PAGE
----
The year 1961 was a busy year for The Mandells. Eranious was at Kirtland Air Force Base working as a full time engineering draftsman, as a civilian. Jimmy Smith met a young woman from Albuquerque named Priscilla (who he would later marry) in January 1961, just prior to the group’s record deal. Chuck Young also met a woman named Eva (also from Albuquerque) around this time. On one particular day in 1961, the five members of The Mandells took an eight-hour car ride from Albuquerque, New Mexico to Phoenix, Arizona. Arriving at Phoenix, the group was then directed to the Audio Recorders Record Studio in Phoenix, Arizona, where they were to cut four songs which would get released on Smart Records. Smart was an Arizona-based record label that had been around since 1949. It was during the long car ride that Eranious Murray wrote the song “Who, Me?” as well as his bass voice intro to the song “Darling, I’m Home”. “Who, Me?” was a “funny-sounding” song in the vein of the popular group The Coasters. The officers at Kirtland Air Force Base had always been fans of this particular type of song. “Darling, I’m Home” was a song that lead singer Chuck Young had mostly written, and prior to the trip to Phoenix. Now added to that song was Eranious’s distinctive bass vocal intro that went “you know I turn back the calendar, I mark mark off the days, I’m hoping and I’m praying that you’ll come back some day, do do do”. Eranious wrote this part so that the song would have an open intro, rather than just horns or something similar.

The Mandells

In this photo, from left to right are: "Peesburgh", Charles Clemons, Jimmy Smith, Chuck Young.
Chuck is seen all the way on the right of this photo, and he appears to be talking to Neil Murray,
who is not seen, but is playing the white colored piano behind him.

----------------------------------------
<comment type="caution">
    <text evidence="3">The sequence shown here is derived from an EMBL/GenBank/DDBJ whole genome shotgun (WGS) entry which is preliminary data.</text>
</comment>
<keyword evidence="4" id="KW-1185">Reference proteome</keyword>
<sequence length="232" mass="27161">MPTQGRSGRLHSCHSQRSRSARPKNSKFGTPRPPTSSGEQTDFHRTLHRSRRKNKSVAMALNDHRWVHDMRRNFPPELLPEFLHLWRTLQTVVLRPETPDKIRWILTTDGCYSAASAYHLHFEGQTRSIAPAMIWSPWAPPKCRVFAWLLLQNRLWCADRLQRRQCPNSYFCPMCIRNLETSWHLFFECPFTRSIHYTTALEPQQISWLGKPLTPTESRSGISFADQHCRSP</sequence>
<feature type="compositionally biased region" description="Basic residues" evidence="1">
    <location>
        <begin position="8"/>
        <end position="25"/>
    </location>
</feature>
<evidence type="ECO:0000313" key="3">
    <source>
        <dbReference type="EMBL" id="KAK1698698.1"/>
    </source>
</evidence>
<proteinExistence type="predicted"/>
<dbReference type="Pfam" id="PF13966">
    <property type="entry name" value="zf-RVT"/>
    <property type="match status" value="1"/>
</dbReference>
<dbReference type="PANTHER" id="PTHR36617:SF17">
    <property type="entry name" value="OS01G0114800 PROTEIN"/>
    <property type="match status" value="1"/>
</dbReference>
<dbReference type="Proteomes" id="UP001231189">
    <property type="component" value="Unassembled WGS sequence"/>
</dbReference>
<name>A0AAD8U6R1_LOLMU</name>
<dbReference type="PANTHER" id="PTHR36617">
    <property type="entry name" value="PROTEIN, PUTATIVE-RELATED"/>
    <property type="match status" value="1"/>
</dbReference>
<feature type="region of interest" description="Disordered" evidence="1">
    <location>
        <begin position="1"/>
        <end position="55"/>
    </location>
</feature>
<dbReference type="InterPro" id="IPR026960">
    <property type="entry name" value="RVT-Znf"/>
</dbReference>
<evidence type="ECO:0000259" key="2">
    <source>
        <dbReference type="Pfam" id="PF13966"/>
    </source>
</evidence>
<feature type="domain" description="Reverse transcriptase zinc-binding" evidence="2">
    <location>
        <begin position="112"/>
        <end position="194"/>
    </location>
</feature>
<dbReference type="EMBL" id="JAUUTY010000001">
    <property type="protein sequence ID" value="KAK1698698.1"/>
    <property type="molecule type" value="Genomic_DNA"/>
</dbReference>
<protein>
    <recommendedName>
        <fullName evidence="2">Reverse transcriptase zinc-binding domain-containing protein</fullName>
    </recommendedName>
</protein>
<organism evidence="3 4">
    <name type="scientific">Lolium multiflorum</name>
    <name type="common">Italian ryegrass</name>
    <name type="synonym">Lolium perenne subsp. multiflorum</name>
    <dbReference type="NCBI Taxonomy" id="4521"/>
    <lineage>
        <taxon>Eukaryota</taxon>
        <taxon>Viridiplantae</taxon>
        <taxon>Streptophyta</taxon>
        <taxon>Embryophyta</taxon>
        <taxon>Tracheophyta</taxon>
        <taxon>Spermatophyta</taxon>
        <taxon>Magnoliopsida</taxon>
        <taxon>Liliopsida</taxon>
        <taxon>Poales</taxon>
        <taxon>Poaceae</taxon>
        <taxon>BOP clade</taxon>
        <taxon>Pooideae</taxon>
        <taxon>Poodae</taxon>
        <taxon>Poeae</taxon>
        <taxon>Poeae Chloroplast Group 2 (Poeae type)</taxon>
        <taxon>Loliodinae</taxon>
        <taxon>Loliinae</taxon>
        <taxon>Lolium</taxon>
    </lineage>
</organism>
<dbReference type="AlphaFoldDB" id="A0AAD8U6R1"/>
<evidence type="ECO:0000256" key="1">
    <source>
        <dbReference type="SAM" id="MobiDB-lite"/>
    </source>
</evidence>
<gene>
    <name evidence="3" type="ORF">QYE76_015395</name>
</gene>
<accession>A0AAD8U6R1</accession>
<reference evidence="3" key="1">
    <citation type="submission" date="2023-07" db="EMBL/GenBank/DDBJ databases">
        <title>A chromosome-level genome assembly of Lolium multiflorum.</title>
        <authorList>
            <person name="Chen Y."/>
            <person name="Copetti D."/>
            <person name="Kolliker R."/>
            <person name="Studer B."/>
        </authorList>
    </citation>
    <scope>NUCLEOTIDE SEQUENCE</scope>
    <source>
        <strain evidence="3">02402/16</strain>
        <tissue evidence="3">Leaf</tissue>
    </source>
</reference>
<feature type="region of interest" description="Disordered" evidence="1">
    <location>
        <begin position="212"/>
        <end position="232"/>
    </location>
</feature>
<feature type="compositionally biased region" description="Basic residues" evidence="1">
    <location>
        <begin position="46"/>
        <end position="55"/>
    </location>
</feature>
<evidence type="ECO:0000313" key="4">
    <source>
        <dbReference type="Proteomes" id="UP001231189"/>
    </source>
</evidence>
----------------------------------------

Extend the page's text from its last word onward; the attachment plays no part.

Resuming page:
Just prior to recording their four songs in Phoenix (the songs were “Darling, I’m Home”, “Who, Me?”, “I Don’t Have You”, and Because I Love You”), The Mandells ate lunch at a local restaurant. After this, they went on into the studio for the recording session. The session itself was relatively quick, and lasted for only about two or three hours during the early afternoon of April 8th, 1961. The songs were recorded completely live and all in one take. Ray Esquivel (from TheAlbuquerque group The Gliders) played saxophone on the session. No other songs were recorded at the session other than the four songs. “Darling, I’m Home” was recorded first, followed by “Who, Me?”, and then the other two songs. “Darling, I’m Home” was a particularly strong recording, and it featured Eranious Murray’s distinctive bass vocal intro, Chuck Young’s unique “Smokey Robinson-type” lead vocal, Jimmy Smith’s beautiful tenor voice, and Russell and Charles Clemons singing along in harmony. Eranious sang the bass vocal intro, followed by Chuck Young on lead singing “darling I’m home, here by your side”, and Jimmy, Russell and Charles singing the “ho, ho”, in the background together. Jimmy Smith is the “highest-sounding” voice in that background. “Who, Me?” featured Eranious Murray’s bass vocal and had Russell carrying the melody. “Because I Love You” was a beautiful song that Eranious Murray had written specifically for Jimmy Smith to sing lead on. Eranious wrote “Because I Love You” in honor of Jimmy Smith having met Priscilla, and he wrote it prior to the trip to Phoenix, and specifically for the recording session. “I Don’t Have You” was a ballad that once again featured the lead vocal of Chuck Young. This, too, was written by Eranious, and was written specifically for their recording session.